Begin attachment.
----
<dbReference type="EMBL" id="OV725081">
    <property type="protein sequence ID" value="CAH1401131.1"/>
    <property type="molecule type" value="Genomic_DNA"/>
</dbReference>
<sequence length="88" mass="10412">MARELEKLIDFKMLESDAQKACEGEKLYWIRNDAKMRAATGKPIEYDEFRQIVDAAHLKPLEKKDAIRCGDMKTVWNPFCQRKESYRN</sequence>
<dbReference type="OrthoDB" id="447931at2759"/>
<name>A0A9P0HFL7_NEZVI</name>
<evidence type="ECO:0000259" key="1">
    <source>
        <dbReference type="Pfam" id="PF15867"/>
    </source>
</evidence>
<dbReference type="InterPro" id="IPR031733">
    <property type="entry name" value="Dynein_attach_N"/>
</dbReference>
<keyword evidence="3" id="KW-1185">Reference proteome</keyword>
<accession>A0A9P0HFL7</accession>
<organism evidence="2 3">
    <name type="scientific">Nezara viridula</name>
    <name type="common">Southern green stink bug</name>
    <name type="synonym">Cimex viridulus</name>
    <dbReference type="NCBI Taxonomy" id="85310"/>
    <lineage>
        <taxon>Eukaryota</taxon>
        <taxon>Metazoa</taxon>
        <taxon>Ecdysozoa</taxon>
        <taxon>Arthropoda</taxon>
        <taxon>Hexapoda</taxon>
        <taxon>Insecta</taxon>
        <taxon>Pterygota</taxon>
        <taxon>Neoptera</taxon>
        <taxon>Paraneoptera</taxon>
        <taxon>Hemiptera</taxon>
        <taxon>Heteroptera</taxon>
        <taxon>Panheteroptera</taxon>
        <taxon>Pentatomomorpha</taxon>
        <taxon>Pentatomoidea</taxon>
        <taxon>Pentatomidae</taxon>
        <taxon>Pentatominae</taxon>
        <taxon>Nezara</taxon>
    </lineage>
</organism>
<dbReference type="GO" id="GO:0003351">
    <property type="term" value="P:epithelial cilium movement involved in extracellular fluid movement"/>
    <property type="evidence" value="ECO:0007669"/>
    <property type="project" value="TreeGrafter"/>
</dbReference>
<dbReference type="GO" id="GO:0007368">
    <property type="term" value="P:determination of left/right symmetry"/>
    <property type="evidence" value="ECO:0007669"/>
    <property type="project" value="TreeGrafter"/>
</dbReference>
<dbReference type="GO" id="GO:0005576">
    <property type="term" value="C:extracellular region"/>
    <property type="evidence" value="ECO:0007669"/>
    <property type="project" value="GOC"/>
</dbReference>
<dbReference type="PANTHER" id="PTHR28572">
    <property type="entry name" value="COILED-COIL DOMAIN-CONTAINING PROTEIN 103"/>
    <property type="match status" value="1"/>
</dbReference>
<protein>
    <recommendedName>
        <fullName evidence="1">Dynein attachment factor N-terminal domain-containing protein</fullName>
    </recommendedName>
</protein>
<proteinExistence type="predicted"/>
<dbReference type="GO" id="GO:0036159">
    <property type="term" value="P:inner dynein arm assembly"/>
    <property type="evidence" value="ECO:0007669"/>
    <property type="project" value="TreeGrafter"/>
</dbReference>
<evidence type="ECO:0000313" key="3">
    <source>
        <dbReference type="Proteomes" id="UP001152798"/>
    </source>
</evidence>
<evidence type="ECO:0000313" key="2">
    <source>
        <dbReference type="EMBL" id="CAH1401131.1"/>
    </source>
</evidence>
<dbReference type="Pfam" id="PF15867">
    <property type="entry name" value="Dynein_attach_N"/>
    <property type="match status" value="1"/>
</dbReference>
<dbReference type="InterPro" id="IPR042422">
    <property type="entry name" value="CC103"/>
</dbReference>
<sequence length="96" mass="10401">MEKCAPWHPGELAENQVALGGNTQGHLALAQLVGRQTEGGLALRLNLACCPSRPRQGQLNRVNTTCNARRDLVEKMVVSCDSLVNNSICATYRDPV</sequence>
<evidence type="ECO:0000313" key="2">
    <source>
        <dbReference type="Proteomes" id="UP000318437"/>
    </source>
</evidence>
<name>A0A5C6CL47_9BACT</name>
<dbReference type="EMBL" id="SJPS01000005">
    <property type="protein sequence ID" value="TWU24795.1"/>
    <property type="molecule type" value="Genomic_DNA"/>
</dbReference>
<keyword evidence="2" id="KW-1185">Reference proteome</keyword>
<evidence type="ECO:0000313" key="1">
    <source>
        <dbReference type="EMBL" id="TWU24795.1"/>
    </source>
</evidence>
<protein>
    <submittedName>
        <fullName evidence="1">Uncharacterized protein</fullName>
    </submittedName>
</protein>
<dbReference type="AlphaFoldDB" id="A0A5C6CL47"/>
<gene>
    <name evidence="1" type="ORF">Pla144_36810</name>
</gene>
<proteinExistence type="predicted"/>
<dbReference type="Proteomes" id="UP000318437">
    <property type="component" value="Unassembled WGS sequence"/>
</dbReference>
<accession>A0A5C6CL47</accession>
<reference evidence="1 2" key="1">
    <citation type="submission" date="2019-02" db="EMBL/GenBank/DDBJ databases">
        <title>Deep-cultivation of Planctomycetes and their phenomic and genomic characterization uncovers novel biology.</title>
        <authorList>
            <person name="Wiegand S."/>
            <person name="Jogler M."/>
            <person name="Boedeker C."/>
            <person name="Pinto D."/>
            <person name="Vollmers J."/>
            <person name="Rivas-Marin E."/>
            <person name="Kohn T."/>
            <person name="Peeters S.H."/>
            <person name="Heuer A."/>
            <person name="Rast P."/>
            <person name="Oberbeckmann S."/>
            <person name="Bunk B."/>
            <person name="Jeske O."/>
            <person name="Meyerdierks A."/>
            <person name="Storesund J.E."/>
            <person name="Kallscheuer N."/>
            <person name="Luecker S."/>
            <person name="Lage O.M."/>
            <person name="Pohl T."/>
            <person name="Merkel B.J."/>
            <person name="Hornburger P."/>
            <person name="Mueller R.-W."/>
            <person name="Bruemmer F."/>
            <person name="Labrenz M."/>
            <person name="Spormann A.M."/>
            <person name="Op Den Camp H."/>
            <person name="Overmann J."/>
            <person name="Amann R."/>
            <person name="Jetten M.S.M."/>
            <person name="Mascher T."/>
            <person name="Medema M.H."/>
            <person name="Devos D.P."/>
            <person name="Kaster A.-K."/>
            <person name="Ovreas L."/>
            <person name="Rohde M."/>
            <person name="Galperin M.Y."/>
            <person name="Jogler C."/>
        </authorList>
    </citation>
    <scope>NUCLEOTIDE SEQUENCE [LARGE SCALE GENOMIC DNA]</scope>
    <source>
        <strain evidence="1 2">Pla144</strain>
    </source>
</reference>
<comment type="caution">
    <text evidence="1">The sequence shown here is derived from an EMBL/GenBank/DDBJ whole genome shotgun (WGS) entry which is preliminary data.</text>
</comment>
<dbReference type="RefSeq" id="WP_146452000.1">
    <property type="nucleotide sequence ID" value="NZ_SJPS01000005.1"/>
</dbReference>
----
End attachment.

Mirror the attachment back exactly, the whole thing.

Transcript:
<dbReference type="EMBL" id="OV725081">
    <property type="protein sequence ID" value="CAH1401131.1"/>
    <property type="molecule type" value="Genomic_DNA"/>
</dbReference>
<sequence length="88" mass="10412">MARELEKLIDFKMLESDAQKACEGEKLYWIRNDAKMRAATGKPIEYDEFRQIVDAAHLKPLEKKDAIRCGDMKTVWNPFCQRKESYRN</sequence>
<dbReference type="OrthoDB" id="447931at2759"/>
<name>A0A9P0HFL7_NEZVI</name>
<evidence type="ECO:0000259" key="1">
    <source>
        <dbReference type="Pfam" id="PF15867"/>
    </source>
</evidence>
<dbReference type="InterPro" id="IPR031733">
    <property type="entry name" value="Dynein_attach_N"/>
</dbReference>
<keyword evidence="3" id="KW-1185">Reference proteome</keyword>
<accession>A0A9P0HFL7</accession>
<organism evidence="2 3">
    <name type="scientific">Nezara viridula</name>
    <name type="common">Southern green stink bug</name>
    <name type="synonym">Cimex viridulus</name>
    <dbReference type="NCBI Taxonomy" id="85310"/>
    <lineage>
        <taxon>Eukaryota</taxon>
        <taxon>Metazoa</taxon>
        <taxon>Ecdysozoa</taxon>
        <taxon>Arthropoda</taxon>
        <taxon>Hexapoda</taxon>
        <taxon>Insecta</taxon>
        <taxon>Pterygota</taxon>
        <taxon>Neoptera</taxon>
        <taxon>Paraneoptera</taxon>
        <taxon>Hemiptera</taxon>
        <taxon>Heteroptera</taxon>
        <taxon>Panheteroptera</taxon>
        <taxon>Pentatomomorpha</taxon>
        <taxon>Pentatomoidea</taxon>
        <taxon>Pentatomidae</taxon>
        <taxon>Pentatominae</taxon>
        <taxon>Nezara</taxon>
    </lineage>
</organism>
<dbReference type="GO" id="GO:0003351">
    <property type="term" value="P:epithelial cilium movement involved in extracellular fluid movement"/>
    <property type="evidence" value="ECO:0007669"/>
    <property type="project" value="TreeGrafter"/>
</dbReference>
<dbReference type="GO" id="GO:0007368">
    <property type="term" value="P:determination of left/right symmetry"/>
    <property type="evidence" value="ECO:0007669"/>
    <property type="project" value="TreeGrafter"/>
</dbReference>
<dbReference type="GO" id="GO:0005576">
    <property type="term" value="C:extracellular region"/>
    <property type="evidence" value="ECO:0007669"/>
    <property type="project" value="GOC"/>
</dbReference>
<dbReference type="PANTHER" id="PTHR28572">
    <property type="entry name" value="COILED-COIL DOMAIN-CONTAINING PROTEIN 103"/>
    <property type="match status" value="1"/>
</dbReference>
<protein>
    <recommendedName>
        <fullName evidence="1">Dynein attachment factor N-terminal domain-containing protein</fullName>
    </recommendedName>
</protein>
<proteinExistence type="predicted"/>
<dbReference type="GO" id="GO:0036159">
    <property type="term" value="P:inner dynein arm assembly"/>
    <property type="evidence" value="ECO:0007669"/>
    <property type="project" value="TreeGrafter"/>
</dbReference>
<evidence type="ECO:0000313" key="3">
    <source>
        <dbReference type="Proteomes" id="UP001152798"/>
    </source>
</evidence>
<evidence type="ECO:0000313" key="2">
    <source>
        <dbReference type="EMBL" id="CAH1401131.1"/>
    </source>
</evidence>
<dbReference type="Pfam" id="PF15867">
    <property type="entry name" value="Dynein_attach_N"/>
    <property type="match status" value="1"/>
</dbReference>
<dbReference type="InterPro" id="IPR042422">
    <property type="entry name" value="CC103"/>
</dbReference>
<sequence length="96" mass="10401">MEKCAPWHPGELAENQVALGGNTQGHLALAQLVGRQTEGGLALRLNLACCPSRPRQGQLNRVNTTCNARRDLVEKMVVSCDSLVNNSICATYRDPV</sequence>
<evidence type="ECO:0000313" key="2">
    <source>
        <dbReference type="Proteomes" id="UP000318437"/>
    </source>
</evidence>
<name>A0A5C6CL47_9BACT</name>
<dbReference type="EMBL" id="SJPS01000005">
    <property type="protein sequence ID" value="TWU24795.1"/>
    <property type="molecule type" value="Genomic_DNA"/>
</dbReference>
<keyword evidence="2" id="KW-1185">Reference proteome</keyword>
<evidence type="ECO:0000313" key="1">
    <source>
        <dbReference type="EMBL" id="TWU24795.1"/>
    </source>
</evidence>
<protein>
    <submittedName>
        <fullName evidence="1">Uncharacterized protein</fullName>
    </submittedName>
</protein>
<dbReference type="AlphaFoldDB" id="A0A5C6CL47"/>
<gene>
    <name evidence="1" type="ORF">Pla144_36810</name>
</gene>
<proteinExistence type="predicted"/>
<dbReference type="Proteomes" id="UP000318437">
    <property type="component" value="Unassembled WGS sequence"/>
</dbReference>
<accession>A0A5C6CL47</accession>
<reference evidence="1 2" key="1">
    <citation type="submission" date="2019-02" db="EMBL/GenBank/DDBJ databases">
        <title>Deep-cultivation of Planctomycetes and their phenomic and genomic characterization uncovers novel biology.</title>
        <authorList>
            <person name="Wiegand S."/>
            <person name="Jogler M."/>
            <person name="Boedeker C."/>
            <person name="Pinto D."/>
            <person name="Vollmers J."/>
            <person name="Rivas-Marin E."/>
            <person name="Kohn T."/>
            <person name="Peeters S.H."/>
            <person name="Heuer A."/>
            <person name="Rast P."/>
            <person name="Oberbeckmann S."/>
            <person name="Bunk B."/>
            <person name="Jeske O."/>
            <person name="Meyerdierks A."/>
            <person name="Storesund J.E."/>
            <person name="Kallscheuer N."/>
            <person name="Luecker S."/>
            <person name="Lage O.M."/>
            <person name="Pohl T."/>
            <person name="Merkel B.J."/>
            <person name="Hornburger P."/>
            <person name="Mueller R.-W."/>
            <person name="Bruemmer F."/>
            <person name="Labrenz M."/>
            <person name="Spormann A.M."/>
            <person name="Op Den Camp H."/>
            <person name="Overmann J."/>
            <person name="Amann R."/>
            <person name="Jetten M.S.M."/>
            <person name="Mascher T."/>
            <person name="Medema M.H."/>
            <person name="Devos D.P."/>
            <person name="Kaster A.-K."/>
            <person name="Ovreas L."/>
            <person name="Rohde M."/>
            <person name="Galperin M.Y."/>
            <person name="Jogler C."/>
        </authorList>
    </citation>
    <scope>NUCLEOTIDE SEQUENCE [LARGE SCALE GENOMIC DNA]</scope>
    <source>
        <strain evidence="1 2">Pla144</strain>
    </source>
</reference>
<comment type="caution">
    <text evidence="1">The sequence shown here is derived from an EMBL/GenBank/DDBJ whole genome shotgun (WGS) entry which is preliminary data.</text>
</comment>
<dbReference type="RefSeq" id="WP_146452000.1">
    <property type="nucleotide sequence ID" value="NZ_SJPS01000005.1"/>
</dbReference>